Pre-treatment neutrophil to lymphocyte ratio is elevated in epithelial ovarian cancer and predicts survival after treatment. Cancer Immunol Immunother 2009;58:15-23.
Cedrés S, Torrejon D, Martínez A, Martinez P, Navarro A, Zamora E, et al.
Neutrophil to lymphocyte ratio (NLR) as an indicator of poor prognosis in stage IV non-small cell lung cancer. Clin Transl Oncol 2012;14:864-9.
Malietzis G, Giacometti M, Askari A, Nachiappan S, Kennedy RH, Faiz OD, et al.
A preoperative neutrophil to lymphocyte ratio of 3 predicts disease-free survival after curative elective colorectal cancer surgery. Ann Surg 2014;260:287-92.
Proctor MJ, Morrison DS, Talwar D, Balmer SM, Fletcher CD, O'Reilly DS, et al.
A comparison of inflammation-based prognostic scores in patients with cancer. A Glasgow inflammation outcome study. Eur J Cancer 2011;47:2633-41.
Kwon HC, Kim SH, Oh SY, Lee S, Lee JH, Choi HJ, et al.
Clinical significance of preoperative neutrophil-lymphocyte versus platelet-lymphocyte ratio in patients with operable colorectal cancer. Biomarkers 2012;17:216-22.
Absenger G, Szkandera J, Stotz M, Postlmayr U, Pichler M, Ress AL, et al.
Preoperative neutrophil-to-lymphocyte ratio predicts clinical outcome in patients with stage II and III colon cancer. Anticancer Res 2013;33:4591-4.
Bolocan A, Ion D, Ciocan DN, Paduraru DN. Prognostic and predictive factors in colorectal cancer. Chirurgia (Bucur) 2012;107:555-63.
Aliustaoglu M, Bilici A, Seker M, Dane F, Gocun M, Konya V, et al.
The association of pre-treatment peripheral blood markers with survival in patients with pancreatic cancer. Hepatogastroenterology 2010;57:640-5.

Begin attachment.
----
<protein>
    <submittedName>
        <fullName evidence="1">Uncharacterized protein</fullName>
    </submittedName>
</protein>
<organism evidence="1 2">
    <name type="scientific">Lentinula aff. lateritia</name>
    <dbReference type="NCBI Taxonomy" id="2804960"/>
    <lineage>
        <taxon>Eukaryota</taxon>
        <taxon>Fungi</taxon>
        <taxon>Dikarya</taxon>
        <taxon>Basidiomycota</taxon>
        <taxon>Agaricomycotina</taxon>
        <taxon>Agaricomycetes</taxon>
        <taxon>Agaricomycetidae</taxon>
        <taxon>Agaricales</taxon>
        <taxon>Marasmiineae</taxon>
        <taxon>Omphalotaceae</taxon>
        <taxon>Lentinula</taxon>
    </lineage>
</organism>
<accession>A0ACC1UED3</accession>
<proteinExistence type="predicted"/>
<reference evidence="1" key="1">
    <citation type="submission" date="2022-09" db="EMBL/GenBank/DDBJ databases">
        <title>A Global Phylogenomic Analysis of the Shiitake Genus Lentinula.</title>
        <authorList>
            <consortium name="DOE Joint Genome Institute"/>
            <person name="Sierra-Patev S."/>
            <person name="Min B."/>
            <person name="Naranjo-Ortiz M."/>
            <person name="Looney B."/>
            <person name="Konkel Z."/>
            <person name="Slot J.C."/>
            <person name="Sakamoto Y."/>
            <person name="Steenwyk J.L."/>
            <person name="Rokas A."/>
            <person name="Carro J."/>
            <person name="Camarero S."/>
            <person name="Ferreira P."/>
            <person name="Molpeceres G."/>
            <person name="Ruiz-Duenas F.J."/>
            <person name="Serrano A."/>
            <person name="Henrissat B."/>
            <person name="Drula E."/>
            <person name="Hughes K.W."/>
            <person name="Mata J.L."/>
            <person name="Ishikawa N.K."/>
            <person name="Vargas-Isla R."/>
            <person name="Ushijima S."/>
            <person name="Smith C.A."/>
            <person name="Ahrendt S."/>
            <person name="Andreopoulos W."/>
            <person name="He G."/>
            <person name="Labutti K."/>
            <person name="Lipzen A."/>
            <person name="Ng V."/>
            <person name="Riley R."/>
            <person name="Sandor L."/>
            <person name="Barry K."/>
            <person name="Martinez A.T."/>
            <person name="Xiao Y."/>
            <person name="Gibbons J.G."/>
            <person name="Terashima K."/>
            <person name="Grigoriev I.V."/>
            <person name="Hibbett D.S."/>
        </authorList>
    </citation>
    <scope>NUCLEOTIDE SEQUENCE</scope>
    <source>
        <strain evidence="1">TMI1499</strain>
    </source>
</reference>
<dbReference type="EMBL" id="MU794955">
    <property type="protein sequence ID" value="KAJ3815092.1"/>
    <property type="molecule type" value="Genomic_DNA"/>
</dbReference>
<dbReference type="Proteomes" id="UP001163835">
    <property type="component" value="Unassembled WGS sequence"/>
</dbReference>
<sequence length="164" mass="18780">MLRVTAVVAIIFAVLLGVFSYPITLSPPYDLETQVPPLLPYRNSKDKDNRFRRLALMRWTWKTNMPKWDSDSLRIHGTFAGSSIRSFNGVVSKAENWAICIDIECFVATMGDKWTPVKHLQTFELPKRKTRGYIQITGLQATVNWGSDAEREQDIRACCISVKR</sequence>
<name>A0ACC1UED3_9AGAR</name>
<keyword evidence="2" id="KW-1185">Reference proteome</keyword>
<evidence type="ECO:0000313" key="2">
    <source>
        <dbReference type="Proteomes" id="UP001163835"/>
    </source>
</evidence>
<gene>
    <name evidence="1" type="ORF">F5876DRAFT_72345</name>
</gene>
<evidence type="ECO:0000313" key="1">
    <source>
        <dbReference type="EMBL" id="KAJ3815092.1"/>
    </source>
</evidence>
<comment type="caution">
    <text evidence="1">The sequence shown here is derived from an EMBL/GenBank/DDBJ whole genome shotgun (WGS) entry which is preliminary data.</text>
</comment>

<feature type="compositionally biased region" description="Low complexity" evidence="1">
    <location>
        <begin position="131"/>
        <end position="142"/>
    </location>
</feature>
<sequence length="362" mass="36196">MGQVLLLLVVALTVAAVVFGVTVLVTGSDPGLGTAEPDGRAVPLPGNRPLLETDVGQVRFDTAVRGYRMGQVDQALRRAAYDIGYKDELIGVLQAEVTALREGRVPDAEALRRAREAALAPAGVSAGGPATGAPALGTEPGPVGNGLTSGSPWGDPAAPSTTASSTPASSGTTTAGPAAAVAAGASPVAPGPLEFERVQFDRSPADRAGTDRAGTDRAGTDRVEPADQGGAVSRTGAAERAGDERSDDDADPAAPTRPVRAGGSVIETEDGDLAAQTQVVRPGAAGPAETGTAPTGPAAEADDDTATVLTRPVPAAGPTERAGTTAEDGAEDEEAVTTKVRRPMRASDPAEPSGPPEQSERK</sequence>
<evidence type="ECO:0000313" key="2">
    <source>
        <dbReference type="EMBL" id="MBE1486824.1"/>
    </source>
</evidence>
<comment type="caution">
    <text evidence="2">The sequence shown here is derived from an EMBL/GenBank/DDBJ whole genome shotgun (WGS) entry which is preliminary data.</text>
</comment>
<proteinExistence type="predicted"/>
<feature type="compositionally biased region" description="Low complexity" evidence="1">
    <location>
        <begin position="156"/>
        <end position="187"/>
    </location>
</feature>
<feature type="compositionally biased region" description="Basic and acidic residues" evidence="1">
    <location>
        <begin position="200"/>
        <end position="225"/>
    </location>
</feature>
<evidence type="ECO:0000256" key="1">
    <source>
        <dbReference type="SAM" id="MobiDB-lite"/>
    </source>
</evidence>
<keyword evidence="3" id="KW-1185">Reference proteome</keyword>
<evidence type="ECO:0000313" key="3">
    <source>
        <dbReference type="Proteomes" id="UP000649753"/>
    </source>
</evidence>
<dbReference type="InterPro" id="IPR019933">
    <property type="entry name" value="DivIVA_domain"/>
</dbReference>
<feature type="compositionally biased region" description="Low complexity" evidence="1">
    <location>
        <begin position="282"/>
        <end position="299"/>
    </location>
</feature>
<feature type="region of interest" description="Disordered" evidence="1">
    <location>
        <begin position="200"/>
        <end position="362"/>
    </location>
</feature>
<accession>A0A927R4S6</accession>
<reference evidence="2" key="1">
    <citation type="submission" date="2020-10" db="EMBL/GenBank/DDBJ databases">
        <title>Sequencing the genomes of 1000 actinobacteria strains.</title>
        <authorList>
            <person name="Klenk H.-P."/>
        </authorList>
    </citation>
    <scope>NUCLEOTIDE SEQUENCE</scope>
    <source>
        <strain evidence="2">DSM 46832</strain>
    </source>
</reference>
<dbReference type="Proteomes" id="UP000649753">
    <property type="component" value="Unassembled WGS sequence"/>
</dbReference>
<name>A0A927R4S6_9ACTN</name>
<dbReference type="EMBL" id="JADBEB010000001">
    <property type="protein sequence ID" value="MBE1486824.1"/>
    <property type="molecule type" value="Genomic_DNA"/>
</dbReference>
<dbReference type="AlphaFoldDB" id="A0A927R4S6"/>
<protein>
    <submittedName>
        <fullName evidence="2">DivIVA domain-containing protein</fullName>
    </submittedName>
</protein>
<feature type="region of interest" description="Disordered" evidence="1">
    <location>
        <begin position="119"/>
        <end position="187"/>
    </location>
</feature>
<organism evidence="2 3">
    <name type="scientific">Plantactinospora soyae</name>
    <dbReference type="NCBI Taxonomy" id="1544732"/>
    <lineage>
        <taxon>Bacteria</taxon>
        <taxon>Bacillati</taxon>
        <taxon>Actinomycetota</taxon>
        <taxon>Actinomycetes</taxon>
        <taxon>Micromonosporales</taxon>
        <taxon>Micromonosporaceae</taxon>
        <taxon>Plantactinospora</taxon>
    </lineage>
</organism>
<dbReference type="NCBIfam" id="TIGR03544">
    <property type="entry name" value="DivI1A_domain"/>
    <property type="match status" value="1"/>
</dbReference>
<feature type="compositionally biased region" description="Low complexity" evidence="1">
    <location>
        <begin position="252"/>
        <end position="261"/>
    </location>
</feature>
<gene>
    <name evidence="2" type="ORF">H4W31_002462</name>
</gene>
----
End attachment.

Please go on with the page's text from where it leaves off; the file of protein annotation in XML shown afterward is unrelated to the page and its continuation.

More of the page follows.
Azab B, Bhatt VR, Phookan J, Murukutla S, Kohn N, Terjanian T, et al.
Usefulness of the neutrophil-to-lymphocyte ratio in predicting short- and long-term mortality in breast cancer patients. Ann Surg Oncol 2012;19:217-24.
Zhang X, Zhang W, Feng LJ. Prognostic significance of neutrophil lymphocyte ratio in patients with gastric cancer: A meta-analysis. PLoS One 2014;9:e111906.
Leitch EF, Chakrabarti M, Crozier JE, McKee RF, Anderson JH, Horgan PG, et al.
Comparison of the prognostic value of selected markers of the systemic inflammatory response in patients with colorectal cancer. Br J Cancer 2007;97:1266-70.
Walsh SR, Cook EJ, Goulder F, Justin TA, Keeling NJ. Neutrophil-lymphocyte ratio as a prognostic factor in colorectal cancer. J Surg Oncol 2005;91:181-4.
He WZ, Jiang C, Yin CX, Guo GF, Rong RM, Qiu HJ, et al.
Prognostic model built on blood-based biomarkers in patients with metastatic colorectal cancer. Asian Pac J Cancer Prev 2014;15:7327-31.
Ikeguchi M, Urushibara S, Shimoda R, Yamamoto M, Maeta Y, Ashida K, et al.
Inflammation-based prognostic scores and nutritional prognostic index in patients with locally-advanced unresectable colorectal cancer. World J Surg Oncol 2014;12:210.
Jankova L, Dent OF, Chan C, Chapuis P, Clarke SJ. Preoperative neutrophil/lymphocyte ratio predicts overall survival but does not predict recurrence or cancer-specific survival after curative resection of node-positive colorectal cancer. BMC Cancer 2013;13:442.
Borazan E, Balık AA, Bozdağ Z, Arık MK, Aytekin A, Yılmaz L, et al.
Assessment of the relationship between neutrophil lymphocyte ratio and prognostic factors in non-metastatic colorectal cancer. Turk J Surg 2017;33:185-9.
Halazun KJ, Aldoori A, Malik HZ, Al-Mukhtar A, Prasad KR, Toogood GJ, et al.
Elevated preoperative neutrophil to lymphocyte ratio predicts survival following hepatic resection for colorectal liver metastases. Eur J Surg Oncol 2008;34:55-60.
Proctor MJ, McMillan DC, Morrison DS, Fletcher CD, Horgan PG, Clarke SJ, et al.
A derived neutrophil to lymphocyte ratio predicts survival in patients with cancer. Br J Cancer 2012;107:695-9.
Kishi Y, Kopetz S, Chun YS, Palavecino M, Abdalla EK, Vauthey JN, et al.
Blood neutrophil-to-lymphocyte ratio predicts survival in patients with colorectal liver metastases treated with systemic chemotherapy. Ann Surg Oncol 2009;16:614-22.
[Table 1], [Table 2], [Table 3]